UNL CropWatch: March 8, 2011: Three Steps to Improving Pastures with Legumes

UNL CropWatch: March 8, 2011: Three Steps to Improving Pastures with Legumes

March 8, 2011

Adding clovers, alfalfa, or other legumes to grasslands can boost profits by providing a nutritional boost to your soils.

Legumes like red clover and alfalfa reduce nitrogen costs on pastures and make the pastures more productive and higher quality. But, to add legumes to your grass, you must do three things correctly.

First, fertilize for the legume. Legumes need extra phosphorus and a soil pH above 6, and sometimes higher, to establish and grow in a grass sod. Add phosphorus and maybe even lime, if needed.

Second, place the legume seed into the soil. One way is by frost seeding, which involves broadcasting seed on snow-free fields during winter. Right now is an excellent time for frost seeding. The freezing and thawing of the soil as spring approaches helps work the seed into the ground. Results from frost seeding have been variable in our area, so I suggest using a drill whenever possible, even if all it does is barely scratch your seed into the soil. You’ll get faster, more uniform stands that way.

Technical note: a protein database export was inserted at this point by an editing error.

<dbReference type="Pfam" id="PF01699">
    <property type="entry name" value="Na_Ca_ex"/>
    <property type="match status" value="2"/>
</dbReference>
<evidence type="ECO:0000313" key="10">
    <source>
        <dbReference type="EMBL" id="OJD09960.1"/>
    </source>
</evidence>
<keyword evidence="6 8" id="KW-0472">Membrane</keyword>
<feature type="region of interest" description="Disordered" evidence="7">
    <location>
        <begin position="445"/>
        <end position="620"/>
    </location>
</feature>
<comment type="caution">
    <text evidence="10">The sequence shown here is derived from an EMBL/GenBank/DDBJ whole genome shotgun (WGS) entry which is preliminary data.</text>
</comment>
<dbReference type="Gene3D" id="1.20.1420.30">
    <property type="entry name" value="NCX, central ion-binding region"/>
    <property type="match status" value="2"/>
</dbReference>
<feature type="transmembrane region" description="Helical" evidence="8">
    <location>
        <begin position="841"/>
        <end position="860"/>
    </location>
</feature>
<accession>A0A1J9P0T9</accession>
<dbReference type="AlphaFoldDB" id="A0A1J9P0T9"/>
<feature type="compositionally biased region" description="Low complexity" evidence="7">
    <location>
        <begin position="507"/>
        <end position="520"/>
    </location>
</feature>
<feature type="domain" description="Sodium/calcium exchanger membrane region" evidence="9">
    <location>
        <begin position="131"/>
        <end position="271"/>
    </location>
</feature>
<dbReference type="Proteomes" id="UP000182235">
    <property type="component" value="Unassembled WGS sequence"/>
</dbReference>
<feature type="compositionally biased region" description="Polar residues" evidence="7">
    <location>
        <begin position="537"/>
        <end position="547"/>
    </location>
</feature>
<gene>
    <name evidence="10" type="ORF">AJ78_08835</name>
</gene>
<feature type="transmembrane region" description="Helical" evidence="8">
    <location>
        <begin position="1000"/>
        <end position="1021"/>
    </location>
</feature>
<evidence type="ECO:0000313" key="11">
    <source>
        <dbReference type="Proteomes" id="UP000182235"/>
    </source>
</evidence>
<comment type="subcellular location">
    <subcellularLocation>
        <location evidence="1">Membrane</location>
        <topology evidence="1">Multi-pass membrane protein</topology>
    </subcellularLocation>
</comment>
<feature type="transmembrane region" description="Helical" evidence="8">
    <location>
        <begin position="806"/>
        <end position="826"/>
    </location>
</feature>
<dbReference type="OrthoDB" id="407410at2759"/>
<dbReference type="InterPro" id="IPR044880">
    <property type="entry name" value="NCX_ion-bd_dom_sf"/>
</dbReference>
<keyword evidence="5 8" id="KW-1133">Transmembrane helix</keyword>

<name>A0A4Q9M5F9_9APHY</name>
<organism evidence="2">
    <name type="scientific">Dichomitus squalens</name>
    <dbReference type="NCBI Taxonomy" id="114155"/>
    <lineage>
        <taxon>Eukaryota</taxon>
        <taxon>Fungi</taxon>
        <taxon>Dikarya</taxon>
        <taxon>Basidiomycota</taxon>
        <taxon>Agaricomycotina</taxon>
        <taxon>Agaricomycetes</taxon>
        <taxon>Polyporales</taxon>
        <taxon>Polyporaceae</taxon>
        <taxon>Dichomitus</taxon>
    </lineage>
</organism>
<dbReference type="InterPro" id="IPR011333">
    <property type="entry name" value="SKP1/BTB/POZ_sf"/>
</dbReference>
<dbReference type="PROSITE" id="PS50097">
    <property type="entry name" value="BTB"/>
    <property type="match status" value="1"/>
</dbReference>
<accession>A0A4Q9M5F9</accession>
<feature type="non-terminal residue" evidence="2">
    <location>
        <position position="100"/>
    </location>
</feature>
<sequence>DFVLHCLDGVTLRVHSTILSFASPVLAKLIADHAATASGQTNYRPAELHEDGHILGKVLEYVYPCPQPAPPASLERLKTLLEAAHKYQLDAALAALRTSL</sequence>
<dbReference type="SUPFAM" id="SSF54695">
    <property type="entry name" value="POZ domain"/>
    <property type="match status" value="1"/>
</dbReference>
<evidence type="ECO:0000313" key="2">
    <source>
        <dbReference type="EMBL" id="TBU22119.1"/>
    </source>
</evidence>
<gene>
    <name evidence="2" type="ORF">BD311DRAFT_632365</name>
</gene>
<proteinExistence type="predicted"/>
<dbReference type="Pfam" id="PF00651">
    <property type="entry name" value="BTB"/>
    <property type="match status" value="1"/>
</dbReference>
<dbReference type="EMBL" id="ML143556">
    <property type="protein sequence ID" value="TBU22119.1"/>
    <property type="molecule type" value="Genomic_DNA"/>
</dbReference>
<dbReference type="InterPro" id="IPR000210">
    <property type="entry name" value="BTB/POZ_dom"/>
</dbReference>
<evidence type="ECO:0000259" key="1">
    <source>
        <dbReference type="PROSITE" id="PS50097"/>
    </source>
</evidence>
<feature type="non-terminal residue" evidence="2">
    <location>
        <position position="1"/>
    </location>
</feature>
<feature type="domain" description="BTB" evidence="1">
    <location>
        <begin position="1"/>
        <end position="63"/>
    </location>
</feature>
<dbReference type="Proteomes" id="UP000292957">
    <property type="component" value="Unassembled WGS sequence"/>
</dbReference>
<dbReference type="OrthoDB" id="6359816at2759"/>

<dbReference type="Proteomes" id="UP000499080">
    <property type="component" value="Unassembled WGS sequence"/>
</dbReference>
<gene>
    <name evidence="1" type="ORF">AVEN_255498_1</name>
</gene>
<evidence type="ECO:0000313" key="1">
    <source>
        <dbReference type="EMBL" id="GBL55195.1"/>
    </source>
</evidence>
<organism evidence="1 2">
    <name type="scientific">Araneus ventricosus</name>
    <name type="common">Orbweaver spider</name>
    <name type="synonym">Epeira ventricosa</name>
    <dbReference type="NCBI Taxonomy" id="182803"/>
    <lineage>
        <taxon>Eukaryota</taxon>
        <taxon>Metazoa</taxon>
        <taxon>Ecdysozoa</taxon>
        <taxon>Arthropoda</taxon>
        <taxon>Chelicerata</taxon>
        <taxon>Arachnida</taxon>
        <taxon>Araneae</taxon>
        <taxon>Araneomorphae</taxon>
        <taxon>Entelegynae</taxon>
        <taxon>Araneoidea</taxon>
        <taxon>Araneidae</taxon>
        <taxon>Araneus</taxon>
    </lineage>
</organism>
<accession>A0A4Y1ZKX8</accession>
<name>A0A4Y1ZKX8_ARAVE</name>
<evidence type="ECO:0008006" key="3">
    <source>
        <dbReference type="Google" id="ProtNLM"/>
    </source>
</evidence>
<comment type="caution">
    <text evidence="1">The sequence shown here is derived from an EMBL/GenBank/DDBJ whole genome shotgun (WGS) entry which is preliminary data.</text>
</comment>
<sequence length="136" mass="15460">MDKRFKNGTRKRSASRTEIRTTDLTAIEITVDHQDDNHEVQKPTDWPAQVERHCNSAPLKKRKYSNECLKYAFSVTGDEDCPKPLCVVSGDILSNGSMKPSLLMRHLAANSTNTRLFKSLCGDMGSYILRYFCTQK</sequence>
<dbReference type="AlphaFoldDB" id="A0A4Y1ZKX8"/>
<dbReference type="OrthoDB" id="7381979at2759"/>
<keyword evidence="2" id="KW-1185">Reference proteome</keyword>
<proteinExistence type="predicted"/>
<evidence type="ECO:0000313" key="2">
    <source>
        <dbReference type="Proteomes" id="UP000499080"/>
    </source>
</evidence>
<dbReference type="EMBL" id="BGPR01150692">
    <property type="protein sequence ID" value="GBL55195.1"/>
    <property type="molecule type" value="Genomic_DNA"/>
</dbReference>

Finally, during spring, reduce competition from the existing sod. You can do this by spraying Gramoxone® before legume seedlings emerge.

Another option is flash grazing. This spring whenever grass gets to be 3 to 4 inches taller than legumes, stock heavily so animals will graze the grass down to the height of the legumes in just one day. Then remove livestock until grass gets tall again and repeat the flash grazing.

Once established, legumes will cut your fertilizer costs and make your grasslands better than ever.

Bruce Anderson
Extension Forage Specialist